In 2009, I finally got around to two novels, from this decade, that I had been putting off reading. One justified my tardy reluctance while the other astounded with its depth and originality.
When Karen van Ulzen’s novel, Crowning Glory (Harper Collins, 2002), was billed as ‘revenge fiction,’ and promoted as he done her wrong, she gonna get the bastard back, I had no intention of reading it because genre fiction is not for me. The fact that the author is a colleague, who has been editor of Dance Australia magazine for many years, was not enough to induce me to read the book, billed on its cover as: ‘A quirky tale of love, revenge and hairdressing.’
Then, by chance, I came across an old review of the novel, which referred to the inclusion of ‘unnecessary asides’ about hairdressing history and the author’s ‘spare style.’ From this I deduced that the novel was more than a story about hairdressing and revenge, despite the pair of scissors depicted on the cover, and that it was cleanly written. Straight away I knew I had to read Crowning Glory.
According to the back cover blurb, Crowning Glory was about the ill-fated romantic attachment that the central character, Kathleen Lindley, a hairdresser, forms with a chef who lives in the flat next door. At 32, she has finally left home although she cannot escape her mother’s overbearing selfishness or the pall that her father’s death cast over their lives while she was still only a schoolgirl.
When I read the novel, I found, above all, a moving account of a mother-daughter relationship. That is at the centre of Kathleen’s tale, colouring her relationships with both her boyfriend and the memory of her father. The narrative, set in early 1990s Melbourne, is a present tense, first-person account with memories of the past streaked through it, like a complex, subtle, multi-tone single colour hair-dye job. It is serious, literary fiction, in style, content and broader artistic and critical ramifications. It is also a gripping read.
Recounting a terrible fight between her parents, while her mother was plaiting her hair with crooked results because of the volatile situation, Kathleen states:
That same evening I cut my hair…My mother kept one of those plaits – the best, straight one – in the same wicker basket with my baby curls. The plait is noticeably darker than the curls. Though still fair, it has definitely lost that inner sunlight, that untarnished sheen, that distinguishes the really blond from the merely light brown – Hazelnut Haze, say, compared with Purely Platinum. The plait is bristling now, like old soft twine. The baby hair curls around my finger like a child’s trusting hand.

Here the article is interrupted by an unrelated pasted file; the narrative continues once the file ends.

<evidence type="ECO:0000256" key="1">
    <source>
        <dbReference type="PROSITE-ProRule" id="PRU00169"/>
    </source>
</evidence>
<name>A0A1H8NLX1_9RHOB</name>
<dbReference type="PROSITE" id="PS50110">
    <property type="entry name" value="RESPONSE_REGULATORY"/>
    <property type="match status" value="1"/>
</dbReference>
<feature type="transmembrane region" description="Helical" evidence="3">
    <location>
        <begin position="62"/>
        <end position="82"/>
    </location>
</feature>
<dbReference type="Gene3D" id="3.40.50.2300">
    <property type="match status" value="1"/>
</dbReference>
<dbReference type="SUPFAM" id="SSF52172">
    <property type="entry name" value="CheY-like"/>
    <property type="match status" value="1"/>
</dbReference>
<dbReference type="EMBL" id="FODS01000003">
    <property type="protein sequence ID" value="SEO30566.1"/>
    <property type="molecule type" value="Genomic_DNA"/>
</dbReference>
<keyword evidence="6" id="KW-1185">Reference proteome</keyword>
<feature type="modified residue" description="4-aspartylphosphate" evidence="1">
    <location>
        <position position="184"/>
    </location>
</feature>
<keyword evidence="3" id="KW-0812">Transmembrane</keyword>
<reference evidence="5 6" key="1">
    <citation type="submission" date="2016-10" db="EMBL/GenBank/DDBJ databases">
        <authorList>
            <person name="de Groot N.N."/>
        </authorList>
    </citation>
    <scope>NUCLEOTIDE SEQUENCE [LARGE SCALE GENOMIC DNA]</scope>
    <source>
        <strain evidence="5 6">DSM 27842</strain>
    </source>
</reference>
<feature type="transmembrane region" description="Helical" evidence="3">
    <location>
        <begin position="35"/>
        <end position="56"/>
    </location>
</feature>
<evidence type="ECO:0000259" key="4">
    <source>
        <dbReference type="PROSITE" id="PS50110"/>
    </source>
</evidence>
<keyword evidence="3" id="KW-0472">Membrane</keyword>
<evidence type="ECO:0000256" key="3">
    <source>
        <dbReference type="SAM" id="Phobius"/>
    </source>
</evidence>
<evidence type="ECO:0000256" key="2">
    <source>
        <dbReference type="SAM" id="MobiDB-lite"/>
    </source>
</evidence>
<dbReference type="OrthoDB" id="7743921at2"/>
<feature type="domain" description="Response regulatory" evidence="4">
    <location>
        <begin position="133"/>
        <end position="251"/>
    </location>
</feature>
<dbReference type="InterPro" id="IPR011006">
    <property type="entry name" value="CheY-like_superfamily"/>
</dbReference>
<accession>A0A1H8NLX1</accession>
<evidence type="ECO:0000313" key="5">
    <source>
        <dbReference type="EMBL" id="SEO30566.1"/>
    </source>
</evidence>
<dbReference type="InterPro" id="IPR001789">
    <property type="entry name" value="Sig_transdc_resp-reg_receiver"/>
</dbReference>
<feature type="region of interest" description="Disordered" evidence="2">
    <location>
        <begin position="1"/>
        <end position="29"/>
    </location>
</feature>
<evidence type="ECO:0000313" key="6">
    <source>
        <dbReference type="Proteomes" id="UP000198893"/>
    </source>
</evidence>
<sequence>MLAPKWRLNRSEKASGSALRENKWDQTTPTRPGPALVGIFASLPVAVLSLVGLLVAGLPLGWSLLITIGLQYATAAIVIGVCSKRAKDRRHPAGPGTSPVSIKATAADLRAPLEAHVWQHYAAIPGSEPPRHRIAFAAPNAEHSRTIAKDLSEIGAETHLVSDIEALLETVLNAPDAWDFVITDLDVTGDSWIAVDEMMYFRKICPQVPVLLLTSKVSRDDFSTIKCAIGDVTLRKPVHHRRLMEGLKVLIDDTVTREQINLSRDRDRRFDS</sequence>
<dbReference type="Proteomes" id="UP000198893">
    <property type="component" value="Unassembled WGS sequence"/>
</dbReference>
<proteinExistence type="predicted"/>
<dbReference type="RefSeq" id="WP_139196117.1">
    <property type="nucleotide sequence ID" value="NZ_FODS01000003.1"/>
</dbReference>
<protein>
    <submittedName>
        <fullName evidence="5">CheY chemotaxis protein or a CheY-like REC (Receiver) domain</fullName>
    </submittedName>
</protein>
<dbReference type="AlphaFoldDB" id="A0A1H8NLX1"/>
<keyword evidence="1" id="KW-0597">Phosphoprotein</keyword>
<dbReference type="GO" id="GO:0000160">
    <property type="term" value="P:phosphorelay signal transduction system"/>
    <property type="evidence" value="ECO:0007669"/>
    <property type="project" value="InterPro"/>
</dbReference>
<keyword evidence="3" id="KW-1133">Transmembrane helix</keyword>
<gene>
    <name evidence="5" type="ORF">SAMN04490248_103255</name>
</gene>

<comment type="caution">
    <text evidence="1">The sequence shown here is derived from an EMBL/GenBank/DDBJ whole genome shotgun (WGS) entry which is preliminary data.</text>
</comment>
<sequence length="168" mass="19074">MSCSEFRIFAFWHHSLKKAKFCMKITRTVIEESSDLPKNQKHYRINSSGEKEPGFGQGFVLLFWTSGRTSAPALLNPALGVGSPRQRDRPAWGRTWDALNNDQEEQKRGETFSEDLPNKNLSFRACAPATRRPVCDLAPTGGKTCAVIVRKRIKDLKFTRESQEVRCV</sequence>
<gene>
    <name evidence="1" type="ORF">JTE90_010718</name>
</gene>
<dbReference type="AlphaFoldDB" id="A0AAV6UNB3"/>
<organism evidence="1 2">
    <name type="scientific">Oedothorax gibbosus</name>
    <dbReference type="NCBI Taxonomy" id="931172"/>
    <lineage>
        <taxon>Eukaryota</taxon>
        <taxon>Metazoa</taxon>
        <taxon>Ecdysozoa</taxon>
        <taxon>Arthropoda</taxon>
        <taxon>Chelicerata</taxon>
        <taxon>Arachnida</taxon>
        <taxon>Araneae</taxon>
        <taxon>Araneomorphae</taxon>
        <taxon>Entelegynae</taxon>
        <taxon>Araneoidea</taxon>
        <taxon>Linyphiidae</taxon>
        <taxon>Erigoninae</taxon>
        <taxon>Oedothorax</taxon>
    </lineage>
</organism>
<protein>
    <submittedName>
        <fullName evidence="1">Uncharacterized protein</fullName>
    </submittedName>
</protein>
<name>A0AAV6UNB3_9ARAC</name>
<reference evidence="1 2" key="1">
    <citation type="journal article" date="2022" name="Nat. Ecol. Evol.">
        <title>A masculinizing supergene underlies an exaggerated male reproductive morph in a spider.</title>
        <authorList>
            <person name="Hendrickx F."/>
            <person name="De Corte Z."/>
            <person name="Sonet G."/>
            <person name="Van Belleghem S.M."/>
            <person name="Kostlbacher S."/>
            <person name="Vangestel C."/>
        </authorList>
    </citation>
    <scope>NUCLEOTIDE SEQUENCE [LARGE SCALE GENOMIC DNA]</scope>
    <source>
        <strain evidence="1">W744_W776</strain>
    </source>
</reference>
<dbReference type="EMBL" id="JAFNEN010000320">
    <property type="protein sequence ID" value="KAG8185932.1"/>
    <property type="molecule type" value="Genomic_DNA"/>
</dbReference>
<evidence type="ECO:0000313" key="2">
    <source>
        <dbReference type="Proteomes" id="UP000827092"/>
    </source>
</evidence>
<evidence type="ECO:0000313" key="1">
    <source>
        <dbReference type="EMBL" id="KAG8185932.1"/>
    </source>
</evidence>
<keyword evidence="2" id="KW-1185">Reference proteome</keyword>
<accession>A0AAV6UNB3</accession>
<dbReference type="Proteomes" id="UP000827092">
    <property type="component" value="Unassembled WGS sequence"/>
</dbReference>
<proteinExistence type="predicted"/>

She has a lock of Dad’s hair in the basket, too. It seems laughable, given how little he had of it. The lock is short and brown. It’s not a brown you would give a name.
It might seem odd, even ghoulish, keeping hair as tokens of others. Yet as a custom it has long existed…Hair is both a part of the body and an ornament; it can be severed without pain or harm and lasts for thousands of years without decaying, still in good condition long after the body has rotted into the earth…
Kathleen knows many facts because she found comfort in books at the State Library after her father died:
The library was my escape from the shop. I would tell Mum that I had some research to do for a school project. I’d inform her in the morning, just before I left for school, so it was too late for her to raise any objections…I could never look her in the face, knowing I was leaving her to an extra hour’s imprisonment. Sometimes she would begin to protest, but would usually stop herself. ‘Of course you must go. I’ll be fine, she’d say. ‘You must do your study.’ The thrill of my freedom was always soured by the memory of her brave face.
Kathleen responds to her mother’s domineering ways with passive aggression, mostly expressed only in her thoughts. Describing her mother’s favourite cookbook, she says: Mum likes this book not because the recipes are particularly good but because of its war-time frugality. Sometimes I think she regrets the war is over. She was born before the Second World War and, though she was only a young child then, the deprivation she briefly experienced seems to have a nostalgic pull on her. At the mention of war-time hardship her face softens and she gives a shiver of pleasure, as if at the sound of rain on a tin roof.
When Kathleen and her mother try to move an old washing copper, the mother suggests they need a man: